Memorial Hospital’s PICC team received an honorable mention in the 2016 ADVANCE for Nurses Best Nursing Team Contest – an award bestowed on hospital nursing units that show extraordinary teamwork and dedication to patients.
ADVANCE magazine recognized Memorial’s PICC team after receiving an essay about the team from Lorri Jameson, the team lead for the group of five full-time and two part-time registered nurses.
Jameson began the essay by saying that a patient’s experience in the hospital can often pivot on how well the PICC team performs.
“When a patient enters the emergency room or is admitted into the hospital it is likely that some type of vascular access will be needed at some time during their hospital stay. It can also be one of the biggest fears and greatest dissatisfiers that they will experience during their stay,’’ Jameson wrote.
The team includes Heather Sarkisian, Robert Villanueva, Brett Roth, Jennifer Miller, Donna Toland, Andrea Ochs, Heike Whitaker and Jameson.
“We have a huge impact on the hospital,’’ Jameson said. “They just go the extra mile to make sure that patients are taken care of.’’
The team members also goes out of their way to take care of each other, and to share information about how to exceed patients’ expectations.
“This team is very well resourced,’’ said Donna Toland, clinical nurse manager. “They will often bounce ideas off of each other if they encounter a patient who presents challenges. They are thoughtful people, and it’s all about the patient.’’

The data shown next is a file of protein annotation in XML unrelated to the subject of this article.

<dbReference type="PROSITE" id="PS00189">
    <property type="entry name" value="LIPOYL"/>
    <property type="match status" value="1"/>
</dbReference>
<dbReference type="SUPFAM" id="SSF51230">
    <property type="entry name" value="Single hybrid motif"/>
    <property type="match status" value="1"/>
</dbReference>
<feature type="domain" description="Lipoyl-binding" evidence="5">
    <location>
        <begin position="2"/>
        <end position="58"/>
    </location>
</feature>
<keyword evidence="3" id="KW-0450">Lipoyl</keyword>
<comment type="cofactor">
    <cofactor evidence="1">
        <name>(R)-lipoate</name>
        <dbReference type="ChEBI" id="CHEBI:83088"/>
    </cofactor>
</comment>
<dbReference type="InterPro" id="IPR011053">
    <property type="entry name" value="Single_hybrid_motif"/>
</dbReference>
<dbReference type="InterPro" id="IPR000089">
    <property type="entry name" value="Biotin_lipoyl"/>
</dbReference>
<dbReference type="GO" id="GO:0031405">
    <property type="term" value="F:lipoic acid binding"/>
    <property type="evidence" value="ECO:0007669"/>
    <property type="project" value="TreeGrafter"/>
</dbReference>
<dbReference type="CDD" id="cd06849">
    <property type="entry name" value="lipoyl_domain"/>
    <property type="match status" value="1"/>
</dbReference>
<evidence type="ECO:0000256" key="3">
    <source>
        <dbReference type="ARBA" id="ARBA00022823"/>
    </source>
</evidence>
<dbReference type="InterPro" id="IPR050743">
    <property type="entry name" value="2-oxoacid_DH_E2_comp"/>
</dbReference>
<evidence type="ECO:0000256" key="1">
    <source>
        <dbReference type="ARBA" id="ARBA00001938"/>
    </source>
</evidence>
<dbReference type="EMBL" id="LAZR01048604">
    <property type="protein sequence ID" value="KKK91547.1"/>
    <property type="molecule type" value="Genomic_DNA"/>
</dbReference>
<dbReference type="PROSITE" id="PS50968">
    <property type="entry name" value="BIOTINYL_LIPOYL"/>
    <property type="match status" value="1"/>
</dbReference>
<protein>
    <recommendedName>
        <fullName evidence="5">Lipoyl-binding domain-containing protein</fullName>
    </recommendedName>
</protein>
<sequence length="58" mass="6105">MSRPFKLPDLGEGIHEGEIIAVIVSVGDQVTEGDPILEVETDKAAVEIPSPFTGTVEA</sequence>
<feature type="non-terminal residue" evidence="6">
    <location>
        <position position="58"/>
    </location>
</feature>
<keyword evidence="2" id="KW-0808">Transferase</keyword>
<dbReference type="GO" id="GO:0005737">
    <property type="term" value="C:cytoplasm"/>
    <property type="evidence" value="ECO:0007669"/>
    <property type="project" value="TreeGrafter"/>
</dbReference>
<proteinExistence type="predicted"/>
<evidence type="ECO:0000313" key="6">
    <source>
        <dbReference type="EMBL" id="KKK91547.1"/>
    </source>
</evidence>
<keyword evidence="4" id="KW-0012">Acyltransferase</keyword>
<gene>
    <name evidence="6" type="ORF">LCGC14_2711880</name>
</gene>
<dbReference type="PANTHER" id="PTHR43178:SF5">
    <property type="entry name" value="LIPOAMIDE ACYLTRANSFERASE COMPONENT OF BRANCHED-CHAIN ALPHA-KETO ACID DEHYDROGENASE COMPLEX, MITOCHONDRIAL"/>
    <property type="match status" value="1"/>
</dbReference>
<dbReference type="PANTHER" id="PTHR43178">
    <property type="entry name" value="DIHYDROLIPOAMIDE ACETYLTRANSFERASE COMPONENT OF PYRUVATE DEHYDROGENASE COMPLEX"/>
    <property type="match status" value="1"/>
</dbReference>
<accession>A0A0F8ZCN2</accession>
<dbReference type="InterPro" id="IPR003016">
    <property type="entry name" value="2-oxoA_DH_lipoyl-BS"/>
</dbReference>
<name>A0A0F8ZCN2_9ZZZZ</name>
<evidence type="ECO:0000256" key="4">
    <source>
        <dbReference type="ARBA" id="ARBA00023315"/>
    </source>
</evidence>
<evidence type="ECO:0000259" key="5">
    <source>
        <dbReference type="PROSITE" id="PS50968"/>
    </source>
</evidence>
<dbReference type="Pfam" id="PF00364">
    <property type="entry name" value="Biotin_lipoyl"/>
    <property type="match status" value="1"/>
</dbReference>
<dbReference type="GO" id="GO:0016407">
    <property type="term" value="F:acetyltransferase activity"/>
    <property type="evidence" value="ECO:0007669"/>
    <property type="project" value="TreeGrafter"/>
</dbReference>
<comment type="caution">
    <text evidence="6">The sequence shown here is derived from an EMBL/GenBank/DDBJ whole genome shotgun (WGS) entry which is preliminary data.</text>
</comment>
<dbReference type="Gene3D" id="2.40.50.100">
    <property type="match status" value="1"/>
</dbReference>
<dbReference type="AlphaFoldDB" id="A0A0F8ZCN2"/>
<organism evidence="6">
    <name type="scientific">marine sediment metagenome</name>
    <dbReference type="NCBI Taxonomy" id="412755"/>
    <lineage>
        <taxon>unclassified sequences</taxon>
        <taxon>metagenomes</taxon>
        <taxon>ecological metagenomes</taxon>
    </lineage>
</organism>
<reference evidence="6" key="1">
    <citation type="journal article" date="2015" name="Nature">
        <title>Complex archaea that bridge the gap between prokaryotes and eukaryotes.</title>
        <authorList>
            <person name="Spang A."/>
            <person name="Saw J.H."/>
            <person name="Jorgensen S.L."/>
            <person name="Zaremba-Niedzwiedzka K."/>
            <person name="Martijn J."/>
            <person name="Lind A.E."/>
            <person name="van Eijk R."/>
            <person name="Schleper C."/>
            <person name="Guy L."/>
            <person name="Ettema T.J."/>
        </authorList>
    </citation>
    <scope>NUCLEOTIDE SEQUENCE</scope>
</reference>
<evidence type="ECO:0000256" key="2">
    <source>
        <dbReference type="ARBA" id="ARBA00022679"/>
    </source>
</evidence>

The team makes rounds throughout Memorial Hospital Central and Memorial Hospital North, providing direct patient care to patients who have PICC lines. The group is responsible for CVC, PICC and midline dressing changes, and provides regular education to the hospital staff regarding vascular access issues.
Their effort shows in the data the hospital collects and tracks to ensure that every possible step is taken to keep patients safe. Memorial has had a zero infection rate for more than a year in the category of central line-associated bloodstream infections (CLABSIs).
A CLABSI is considered a hospital-acquired infection and is not reimbursable through Medicare/Medicaid and many commercial insurance companies. The average cost of a CLABSI is between $30,000 and $60,000. Every day, Memorial’s nurses visit patients who have a PICC line or midline to change their dressings. The team often talks with nurses on the floor, giving them pointers about how to prevent infection in patients.
Jameson explained in the essay that Memorial is currently using “a system which allows us to visualize the PICC catheter as it moves into the chest and down into the SVC (superior vena cava) along with the ECG (electrocardiogram) that we use for placement verification.’’
Memorial’s team is the first PICC team in the United States to use ECG technology and the ninth hospital in the United States to use the technology without X-ray, meaning “we can clear our PICC lines using only the ECG technology, saving the patient from radiation exposure emitted from X-rays, as well as the added cost.’’
Jameson said the team was extremely excited to learn they had received the honor from ADVANCE magazine.
“You saw pride on their faces,’’ Jameson said.